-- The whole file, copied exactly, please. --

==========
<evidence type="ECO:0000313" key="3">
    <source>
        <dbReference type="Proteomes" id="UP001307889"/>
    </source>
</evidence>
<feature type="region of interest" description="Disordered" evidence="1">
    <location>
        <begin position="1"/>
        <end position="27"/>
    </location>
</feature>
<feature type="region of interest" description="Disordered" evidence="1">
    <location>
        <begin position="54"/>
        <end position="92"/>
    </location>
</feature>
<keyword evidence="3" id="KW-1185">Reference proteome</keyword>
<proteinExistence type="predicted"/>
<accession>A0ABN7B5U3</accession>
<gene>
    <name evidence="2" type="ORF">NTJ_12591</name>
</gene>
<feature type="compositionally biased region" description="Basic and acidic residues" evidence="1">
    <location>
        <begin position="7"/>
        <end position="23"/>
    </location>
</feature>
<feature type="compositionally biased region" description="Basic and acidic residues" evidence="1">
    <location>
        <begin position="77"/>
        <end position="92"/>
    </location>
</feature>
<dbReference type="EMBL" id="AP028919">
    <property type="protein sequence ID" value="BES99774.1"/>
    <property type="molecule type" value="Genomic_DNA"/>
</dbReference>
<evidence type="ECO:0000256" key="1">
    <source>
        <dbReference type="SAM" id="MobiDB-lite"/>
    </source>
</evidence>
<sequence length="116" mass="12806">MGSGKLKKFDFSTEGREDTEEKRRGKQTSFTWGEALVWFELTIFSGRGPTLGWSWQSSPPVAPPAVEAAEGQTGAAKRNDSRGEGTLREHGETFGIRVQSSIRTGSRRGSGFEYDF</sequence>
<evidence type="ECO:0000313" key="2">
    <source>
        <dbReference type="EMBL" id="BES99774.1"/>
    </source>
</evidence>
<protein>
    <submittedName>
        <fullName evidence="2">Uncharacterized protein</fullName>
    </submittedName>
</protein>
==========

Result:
<evidence type="ECO:0000313" key="3">
    <source>
        <dbReference type="Proteomes" id="UP001307889"/>
    </source>
</evidence>
<feature type="region of interest" description="Disordered" evidence="1">
    <location>
        <begin position="1"/>
        <end position="27"/>
    </location>
</feature>
<feature type="region of interest" description="Disordered" evidence="1">
    <location>
        <begin position="54"/>
        <end position="92"/>
    </location>
</feature>
<keyword evidence="3" id="KW-1185">Reference proteome</keyword>
<proteinExistence type="predicted"/>
<accession>A0ABN7B5U3</accession>
<gene>
    <name evidence="2" type="ORF">NTJ_12591</name>
</gene>
<feature type="compositionally biased region" description="Basic and acidic residues" evidence="1">
    <location>
        <begin position="7"/>
        <end position="23"/>
    </location>
</feature>
<feature type="compositionally biased region" description="Basic and acidic residues" evidence="1">
    <location>
        <begin position="77"/>
        <end position="92"/>
    </location>
</feature>
<dbReference type="EMBL" id="AP028919">
    <property type="protein sequence ID" value="BES99774.1"/>
    <property type="molecule type" value="Genomic_DNA"/>
</dbReference>
<evidence type="ECO:0000256" key="1">
    <source>
        <dbReference type="SAM" id="MobiDB-lite"/>
    </source>
</evidence>
<sequence length="116" mass="12806">MGSGKLKKFDFSTEGREDTEEKRRGKQTSFTWGEALVWFELTIFSGRGPTLGWSWQSSPPVAPPAVEAAEGQTGAAKRNDSRGEGTLREHGETFGIRVQSSIRTGSRRGSGFEYDF</sequence>
<evidence type="ECO:0000313" key="2">
    <source>
        <dbReference type="EMBL" id="BES99774.1"/>
    </source>
</evidence>
<protein>
    <submittedName>
        <fullName evidence="2">Uncharacterized protein</fullName>
    </submittedName>
</protein>